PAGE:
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Discussion Starter · #1 ·
I've been meaning to get back to my study of sloping ridges and after I recieved a private message this morning about Gable Walls Non-Perpendicular to Ridge it seemed like a good time to start a new thread on this subject.

In the attached drawing I've drawn out a gable roof with a ridge that is not perpendicular to the gable end rafters. The way I see it, the ridge has to be a sloping ridge for the roof sheathing to work. So the first thing we need to know about Gable Walls Non-Perpendicular to Ridge is the drawing relative to the private message?

Sim

Note: I lost my password. Used the send password send button about 20 times and never received my password to login. So I used a different email address to sign up, but was banned immediately from contractorstalk for ever. So, this morning I signed up again with a different email address.

If I don't post again here at contractorstalk.com, I've probably been banned again.
 

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Discussion Starter · #3 · (Edited)
Is this a general discussion, or is there a specific question(s)?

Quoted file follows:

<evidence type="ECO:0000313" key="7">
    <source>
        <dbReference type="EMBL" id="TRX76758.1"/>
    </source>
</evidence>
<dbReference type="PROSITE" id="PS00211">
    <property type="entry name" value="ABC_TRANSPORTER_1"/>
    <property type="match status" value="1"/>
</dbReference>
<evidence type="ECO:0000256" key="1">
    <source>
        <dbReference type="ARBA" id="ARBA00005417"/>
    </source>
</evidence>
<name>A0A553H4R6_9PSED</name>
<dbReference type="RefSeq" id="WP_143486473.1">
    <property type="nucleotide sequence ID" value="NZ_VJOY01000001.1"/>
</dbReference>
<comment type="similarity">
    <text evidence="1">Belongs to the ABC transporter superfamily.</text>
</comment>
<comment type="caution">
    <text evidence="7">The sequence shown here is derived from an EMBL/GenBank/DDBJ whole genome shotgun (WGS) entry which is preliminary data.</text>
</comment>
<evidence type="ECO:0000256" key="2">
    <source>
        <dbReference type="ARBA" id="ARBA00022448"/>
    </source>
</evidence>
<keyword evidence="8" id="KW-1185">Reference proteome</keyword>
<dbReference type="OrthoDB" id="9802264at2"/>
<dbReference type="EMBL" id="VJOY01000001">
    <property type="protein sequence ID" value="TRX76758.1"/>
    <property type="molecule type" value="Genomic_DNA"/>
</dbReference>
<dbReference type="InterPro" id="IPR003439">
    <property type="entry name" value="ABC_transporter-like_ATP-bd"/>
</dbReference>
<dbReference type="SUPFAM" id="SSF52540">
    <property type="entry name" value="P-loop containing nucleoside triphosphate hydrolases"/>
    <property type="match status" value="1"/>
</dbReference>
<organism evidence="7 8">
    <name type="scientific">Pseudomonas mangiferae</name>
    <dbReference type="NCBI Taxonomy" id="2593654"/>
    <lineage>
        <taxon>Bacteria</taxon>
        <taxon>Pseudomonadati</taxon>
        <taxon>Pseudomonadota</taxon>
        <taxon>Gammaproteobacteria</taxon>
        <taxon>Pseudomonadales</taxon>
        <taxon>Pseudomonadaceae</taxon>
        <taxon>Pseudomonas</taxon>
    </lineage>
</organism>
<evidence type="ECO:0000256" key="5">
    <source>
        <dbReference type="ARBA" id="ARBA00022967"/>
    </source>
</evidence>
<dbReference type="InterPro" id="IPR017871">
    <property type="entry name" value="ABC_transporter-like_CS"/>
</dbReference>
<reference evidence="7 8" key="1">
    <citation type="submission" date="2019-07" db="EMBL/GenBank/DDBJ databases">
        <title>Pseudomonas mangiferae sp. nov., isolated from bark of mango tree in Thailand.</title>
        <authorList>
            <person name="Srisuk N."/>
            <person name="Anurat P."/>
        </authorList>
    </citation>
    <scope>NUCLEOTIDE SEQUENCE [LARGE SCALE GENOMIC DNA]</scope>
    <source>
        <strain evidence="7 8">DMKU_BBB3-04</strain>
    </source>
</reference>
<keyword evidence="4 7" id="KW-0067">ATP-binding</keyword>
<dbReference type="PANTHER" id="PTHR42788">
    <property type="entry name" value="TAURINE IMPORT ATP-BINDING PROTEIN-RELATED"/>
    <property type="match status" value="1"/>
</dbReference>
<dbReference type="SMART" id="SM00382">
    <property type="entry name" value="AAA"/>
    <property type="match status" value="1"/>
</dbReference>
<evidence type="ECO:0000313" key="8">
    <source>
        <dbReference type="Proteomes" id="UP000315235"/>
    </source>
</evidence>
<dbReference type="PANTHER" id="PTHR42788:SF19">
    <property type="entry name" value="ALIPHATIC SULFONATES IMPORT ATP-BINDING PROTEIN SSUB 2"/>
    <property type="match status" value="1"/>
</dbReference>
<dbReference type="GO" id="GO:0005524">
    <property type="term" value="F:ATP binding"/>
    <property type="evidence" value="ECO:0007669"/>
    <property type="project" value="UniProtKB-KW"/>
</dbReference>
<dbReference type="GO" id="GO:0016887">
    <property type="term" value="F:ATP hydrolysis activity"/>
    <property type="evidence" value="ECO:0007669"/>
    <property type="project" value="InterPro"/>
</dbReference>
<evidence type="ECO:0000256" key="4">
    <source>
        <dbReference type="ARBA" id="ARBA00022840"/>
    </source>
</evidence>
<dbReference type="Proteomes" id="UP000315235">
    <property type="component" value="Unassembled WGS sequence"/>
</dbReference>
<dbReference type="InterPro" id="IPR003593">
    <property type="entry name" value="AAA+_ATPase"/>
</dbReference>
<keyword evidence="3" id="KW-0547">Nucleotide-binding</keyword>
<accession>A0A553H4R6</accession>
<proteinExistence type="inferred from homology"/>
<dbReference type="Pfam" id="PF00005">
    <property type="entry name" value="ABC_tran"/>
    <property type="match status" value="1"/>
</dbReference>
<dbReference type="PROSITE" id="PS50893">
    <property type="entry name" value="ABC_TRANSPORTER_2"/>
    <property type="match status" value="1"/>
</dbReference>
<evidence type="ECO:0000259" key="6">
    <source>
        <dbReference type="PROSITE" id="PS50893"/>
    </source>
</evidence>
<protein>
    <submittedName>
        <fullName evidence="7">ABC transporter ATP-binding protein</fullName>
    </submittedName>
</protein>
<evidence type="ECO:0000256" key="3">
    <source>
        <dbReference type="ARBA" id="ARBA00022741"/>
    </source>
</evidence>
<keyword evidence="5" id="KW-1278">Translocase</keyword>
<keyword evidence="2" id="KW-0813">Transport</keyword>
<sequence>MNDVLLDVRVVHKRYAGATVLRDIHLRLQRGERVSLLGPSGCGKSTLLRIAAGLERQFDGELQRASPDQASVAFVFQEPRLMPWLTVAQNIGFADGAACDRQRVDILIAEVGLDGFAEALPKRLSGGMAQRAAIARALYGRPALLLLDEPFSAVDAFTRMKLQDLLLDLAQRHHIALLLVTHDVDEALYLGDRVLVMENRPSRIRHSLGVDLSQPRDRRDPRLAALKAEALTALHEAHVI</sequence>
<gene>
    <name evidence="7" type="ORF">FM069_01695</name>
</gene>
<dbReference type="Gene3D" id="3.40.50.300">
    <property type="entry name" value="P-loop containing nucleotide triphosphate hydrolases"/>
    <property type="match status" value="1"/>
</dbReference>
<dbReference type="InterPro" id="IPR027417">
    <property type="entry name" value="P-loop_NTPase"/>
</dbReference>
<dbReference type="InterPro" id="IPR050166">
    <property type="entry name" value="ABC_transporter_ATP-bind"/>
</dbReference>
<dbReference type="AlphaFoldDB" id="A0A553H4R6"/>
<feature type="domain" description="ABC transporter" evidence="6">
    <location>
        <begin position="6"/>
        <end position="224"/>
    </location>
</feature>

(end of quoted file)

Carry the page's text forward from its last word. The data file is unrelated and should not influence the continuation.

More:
Both, general discussion and

Gable Walls Non-Perpendicular to the Ridge

is the ridge level or sloping?

Also, the sloping ridge on the dormer is probably the one of the hardest roofs to draw out geometrically for the cut lengths or using trigonometry to find the roof framing angles for.

Sim
 

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Discussion Starter · #9 ·
I looked in my German Roof Framing Books, none of them have the roof layout that Fuller Framer is faced with.

Basiswissen Dachausmittlung has a drawing with the plate lines not parallel , but the ridge is still sloping.


While FullerFramer is scratching his head on his roof...

I was discussing this roof with Brent Green. The roof has level plate lines that are parallel and a sloping ridge.

Wharton Esherick Museum

http://www.tripadvisor.com/Attracti...arton_Esherick_Museum-Paoli_Pennsylvania.html

Sim
 

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KemoSabe
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I'm not sure why a sloping ridge would be treated any differently than a bastard hip or valley unless it runs parallel to the plateline. In the drawings above, it does not. Treat as a bastard hip.

If it is parallel, with a level plateline and a sloping ridge, it's no more complicated than knowing the run and rise of the ridge and breaking it down to a common rise/rafter spacing. Use the common difference to calculate each rafter length and pitch individually because the run is a constant and the rise will change incrementally. No need to overcomplicate it by overthinking/over-mathing it. It will end up with a twist due to the constant pitch change.
 

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KemoSabe
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Just to mention, in my current situation the ridge is not sloping and the pitch is a constant 12/12.